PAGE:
Friday, December 2, 2011

Installing Quart.Net 2.0 Beta 1 as a Windows Service

NOTE: I'm now blogging at and not updating this blog anymore. For information on the latest version of Quartz.Net, visit me there.

Now that there is an official beta release of Quartz.Net 2, I thought it would be a good idea to go through the installation process and describe it step by step. Before we get started I’d like to point out that this post was written using Windows 7, so the screenshots may not match exactly what you see if you are on a different version.

Step 1: Download and Unpack the Binaries

The latest Quartz.Net 2.0 binaries are available from Sourceforge, here. Download the zip file and unpack the contents to a folder. If you are using Windows 7, be sure to unblock the downloaded zip file before extracting the files. This is done by right clicking on the downloaded file and clicking on the unblock button BEFORE unzipping the file.
I will be unzipping the file to c:\quartznet2 for this article. Once you’ve downloaded and unpacked the files, you should have the following directory structure:

Step 2: Select the Appropriate Version

The beta 1 distribution provides binaries for the 3.5 and 4.0 versions of the .Net framework. Select the appropriate folder for your version from the following:

Step 3: Sanity Check

Before installing Quartz.Net 2 as a service, let’s check that everything is working properly. I’m running version 4.0 of the framework so I will open a command prompt as Administrator in the 4.0 folder. Note: If you don’t open the command prompt as administrator, you will get no error messages or UAC prompts. The installation will simply fail.
Now that we have a command prompt, let’s try starting the Quartz.Net server. To do this, simply run Quartz.Server.exe by typing it into the command prompt.
If nothing happens, then you probably forgot to unblock the files you downloaded. Go back to Step 1 and start over. If everything is well, you will see some output in the command prompt. This means Quartz.Net is running and that the sample job that is configured out of the box is running correctly.
You may also get a firewall warning window, similar to this one:
This is because by default the scheduler exposes a remoting interface that allows you to interact with it. If you wish to enable access to remoting, then go ahead and click allow access. otherwise, click cancel. You’ll have to configure the firewall manually later if you wish to enable remoting access on the scheduler.
Press CTRL-C to stop the scheduler.

Step 4: Installing the Service

At this point you should be quite confident that the base distribution will work once installed as a windows service. Now it’s time to install the service. To do this, type Quartz.Server.exe install in the command prompt. If all goes well, you should see the following in your command prompt.
Now type services.msc in the command prompt to open the services administration window. There you should see the quartz service installed as “Quartz Server” with automatic startup and running under the Local System account.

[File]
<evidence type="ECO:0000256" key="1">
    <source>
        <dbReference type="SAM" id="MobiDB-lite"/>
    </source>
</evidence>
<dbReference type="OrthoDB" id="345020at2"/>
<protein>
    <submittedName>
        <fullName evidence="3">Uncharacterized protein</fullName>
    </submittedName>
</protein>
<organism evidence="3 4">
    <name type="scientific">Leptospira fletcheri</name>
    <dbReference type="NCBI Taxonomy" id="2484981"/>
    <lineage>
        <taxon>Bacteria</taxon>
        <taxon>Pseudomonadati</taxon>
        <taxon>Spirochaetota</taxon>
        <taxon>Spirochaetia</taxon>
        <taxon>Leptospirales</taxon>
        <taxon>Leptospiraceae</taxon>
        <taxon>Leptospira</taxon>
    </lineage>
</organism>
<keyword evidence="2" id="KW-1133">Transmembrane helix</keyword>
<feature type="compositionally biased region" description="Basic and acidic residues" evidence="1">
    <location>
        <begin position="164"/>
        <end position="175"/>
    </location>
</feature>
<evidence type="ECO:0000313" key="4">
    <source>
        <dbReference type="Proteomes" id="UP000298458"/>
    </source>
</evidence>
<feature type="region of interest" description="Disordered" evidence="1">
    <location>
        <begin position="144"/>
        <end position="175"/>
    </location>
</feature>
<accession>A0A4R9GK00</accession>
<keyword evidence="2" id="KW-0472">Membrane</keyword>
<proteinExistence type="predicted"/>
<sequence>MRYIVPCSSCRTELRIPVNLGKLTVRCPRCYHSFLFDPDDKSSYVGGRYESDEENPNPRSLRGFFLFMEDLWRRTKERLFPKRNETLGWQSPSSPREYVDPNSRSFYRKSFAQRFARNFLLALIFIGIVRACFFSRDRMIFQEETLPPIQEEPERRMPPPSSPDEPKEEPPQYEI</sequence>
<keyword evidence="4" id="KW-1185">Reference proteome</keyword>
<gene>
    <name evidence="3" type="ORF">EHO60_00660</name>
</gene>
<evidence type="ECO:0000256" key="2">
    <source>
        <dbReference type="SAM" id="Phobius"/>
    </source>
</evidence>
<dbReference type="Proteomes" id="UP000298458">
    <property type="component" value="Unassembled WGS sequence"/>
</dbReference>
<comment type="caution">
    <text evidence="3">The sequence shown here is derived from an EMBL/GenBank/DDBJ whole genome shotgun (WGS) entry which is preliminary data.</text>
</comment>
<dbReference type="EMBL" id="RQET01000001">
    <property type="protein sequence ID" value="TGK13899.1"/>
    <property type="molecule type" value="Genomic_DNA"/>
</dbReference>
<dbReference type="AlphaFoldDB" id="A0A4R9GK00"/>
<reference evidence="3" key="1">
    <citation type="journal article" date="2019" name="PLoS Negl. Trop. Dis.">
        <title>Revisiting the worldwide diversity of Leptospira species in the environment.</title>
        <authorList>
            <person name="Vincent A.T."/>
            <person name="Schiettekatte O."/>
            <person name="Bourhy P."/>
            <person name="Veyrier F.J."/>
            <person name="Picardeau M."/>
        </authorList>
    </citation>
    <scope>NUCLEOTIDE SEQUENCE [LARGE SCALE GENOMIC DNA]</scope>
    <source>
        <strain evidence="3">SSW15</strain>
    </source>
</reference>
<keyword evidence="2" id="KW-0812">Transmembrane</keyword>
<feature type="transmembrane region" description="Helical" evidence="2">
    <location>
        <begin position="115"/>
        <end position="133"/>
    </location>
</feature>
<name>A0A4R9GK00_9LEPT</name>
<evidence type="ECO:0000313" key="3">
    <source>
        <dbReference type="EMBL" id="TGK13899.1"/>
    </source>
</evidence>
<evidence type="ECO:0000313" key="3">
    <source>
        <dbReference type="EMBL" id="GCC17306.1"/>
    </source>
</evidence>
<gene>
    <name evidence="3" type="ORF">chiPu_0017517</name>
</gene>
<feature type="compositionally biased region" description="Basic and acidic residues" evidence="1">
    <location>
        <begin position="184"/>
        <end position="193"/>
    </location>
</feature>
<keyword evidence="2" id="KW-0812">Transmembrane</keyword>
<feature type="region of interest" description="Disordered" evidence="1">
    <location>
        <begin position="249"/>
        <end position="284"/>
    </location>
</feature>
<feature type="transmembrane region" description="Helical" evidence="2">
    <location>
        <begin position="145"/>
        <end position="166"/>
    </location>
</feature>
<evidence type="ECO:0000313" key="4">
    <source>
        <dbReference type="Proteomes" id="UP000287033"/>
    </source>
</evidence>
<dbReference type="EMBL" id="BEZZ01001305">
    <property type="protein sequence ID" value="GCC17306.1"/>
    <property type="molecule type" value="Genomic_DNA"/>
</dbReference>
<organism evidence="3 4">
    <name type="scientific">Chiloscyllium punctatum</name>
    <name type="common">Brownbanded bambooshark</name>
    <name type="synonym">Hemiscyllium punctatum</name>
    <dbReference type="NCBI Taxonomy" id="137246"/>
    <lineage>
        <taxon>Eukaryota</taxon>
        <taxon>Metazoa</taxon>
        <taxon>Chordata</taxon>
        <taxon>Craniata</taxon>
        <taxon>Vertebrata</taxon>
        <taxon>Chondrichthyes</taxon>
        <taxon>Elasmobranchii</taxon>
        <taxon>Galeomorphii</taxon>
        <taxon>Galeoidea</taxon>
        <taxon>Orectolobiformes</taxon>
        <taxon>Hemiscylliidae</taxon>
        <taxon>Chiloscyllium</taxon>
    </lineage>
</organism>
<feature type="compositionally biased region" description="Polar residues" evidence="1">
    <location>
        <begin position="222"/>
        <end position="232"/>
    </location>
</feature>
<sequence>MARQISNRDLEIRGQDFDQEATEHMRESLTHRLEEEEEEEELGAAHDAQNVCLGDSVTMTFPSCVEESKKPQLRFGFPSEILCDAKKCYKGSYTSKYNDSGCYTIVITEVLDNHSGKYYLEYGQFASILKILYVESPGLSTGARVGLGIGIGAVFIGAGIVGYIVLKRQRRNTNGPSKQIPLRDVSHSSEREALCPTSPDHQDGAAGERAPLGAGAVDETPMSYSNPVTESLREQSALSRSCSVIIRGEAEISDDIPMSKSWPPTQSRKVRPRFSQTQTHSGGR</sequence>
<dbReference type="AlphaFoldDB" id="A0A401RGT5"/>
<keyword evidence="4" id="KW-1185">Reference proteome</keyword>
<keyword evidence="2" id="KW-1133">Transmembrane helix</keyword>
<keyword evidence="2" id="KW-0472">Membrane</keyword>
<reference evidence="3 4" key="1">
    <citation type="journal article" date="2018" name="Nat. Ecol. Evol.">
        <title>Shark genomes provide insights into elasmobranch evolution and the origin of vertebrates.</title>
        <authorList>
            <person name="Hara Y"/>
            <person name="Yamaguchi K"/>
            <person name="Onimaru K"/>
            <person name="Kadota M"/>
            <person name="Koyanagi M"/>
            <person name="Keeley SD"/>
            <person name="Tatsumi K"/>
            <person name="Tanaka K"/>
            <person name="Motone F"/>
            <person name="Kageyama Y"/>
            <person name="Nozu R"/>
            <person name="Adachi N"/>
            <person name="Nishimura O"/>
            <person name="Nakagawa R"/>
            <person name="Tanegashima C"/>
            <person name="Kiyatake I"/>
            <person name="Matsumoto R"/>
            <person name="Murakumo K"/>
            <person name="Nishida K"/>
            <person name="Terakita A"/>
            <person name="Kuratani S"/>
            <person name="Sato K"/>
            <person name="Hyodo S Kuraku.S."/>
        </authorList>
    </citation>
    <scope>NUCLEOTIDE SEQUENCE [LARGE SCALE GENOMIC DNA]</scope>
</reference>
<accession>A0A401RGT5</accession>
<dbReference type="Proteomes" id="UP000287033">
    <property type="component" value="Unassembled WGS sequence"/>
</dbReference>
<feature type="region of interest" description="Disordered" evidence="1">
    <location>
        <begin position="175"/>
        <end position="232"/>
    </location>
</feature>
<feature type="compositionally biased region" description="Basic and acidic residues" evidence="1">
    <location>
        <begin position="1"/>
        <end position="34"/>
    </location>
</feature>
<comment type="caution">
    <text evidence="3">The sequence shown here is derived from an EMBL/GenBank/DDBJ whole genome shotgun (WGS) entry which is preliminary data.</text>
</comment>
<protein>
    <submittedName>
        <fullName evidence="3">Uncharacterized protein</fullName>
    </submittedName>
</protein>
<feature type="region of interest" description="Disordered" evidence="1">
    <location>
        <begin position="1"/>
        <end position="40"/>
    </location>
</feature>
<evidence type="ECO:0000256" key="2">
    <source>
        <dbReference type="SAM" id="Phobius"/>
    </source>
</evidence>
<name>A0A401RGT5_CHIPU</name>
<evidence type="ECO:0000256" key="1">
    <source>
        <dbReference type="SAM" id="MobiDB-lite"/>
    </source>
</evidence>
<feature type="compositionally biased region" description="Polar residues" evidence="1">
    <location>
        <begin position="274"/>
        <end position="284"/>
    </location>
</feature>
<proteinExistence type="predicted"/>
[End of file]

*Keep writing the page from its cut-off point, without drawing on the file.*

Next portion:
You should now be able to start and stop the service through the administration window.


Anonymous said...

Thx, works fine!

djbuijs said...

Thanks, your blogs helped me a lot in getting started with Quartz.

J said...

Thanks for the feedback!

Anonymous said...

Finally ditching Windows Task Scheduler in favour of Quartz. Thanks for this great article.

J said...

Thanks for the feedback. Much appreciated!

OZ said...

Thanks for this tutorial, installation ok for me but...
This is no tutorial for accessing this server !
How do we get the instance of this scheduler ?

J said...

@Oz, how you get a reference to the scheduler depends on whether it is running embedded inside your application or as a windows service. Which one is your case?

Bill Miller said...

Looking through the documentation and blog I'm looking for some guidance as to the best approach. I have a number of tasks/jobs that I would like to schedule. I would like to basically create these tasks as individual assemblies and then schedule them without modifying the quartz service bits. That way all I have to do is create new assemblies and add them to the xml.

I've not seen any clear documentation on this. Although I did see mention in a post on your blog the assemblies need to be in the same location as the service.

Possible to point me to the right resource?

J said...


You're on the right path. Put your jobs in their own assemblies and then just copy your assemblies into the directory. Then configure the quartz_jobs.xml file to load the jobs or load them using the remoting reafture. That's all you need to do.
I haven't seen any documentation specifically around deployment, but you could check out the tutorial (beware it uses the 1.0 api but the overall way of working with hasn't changed)

Alternatively, send a message to the group mailing list. I'm sure you'll get more deployment stories there.

josh said...

I installed Quartz scheduler as a windows servie. How do we get the instance of this scheduler(windows service)?

J said...

You can access the scheduler using the remoting feature or, if you want access to it while running a job for example, you can access it via the context that is passed in to the job.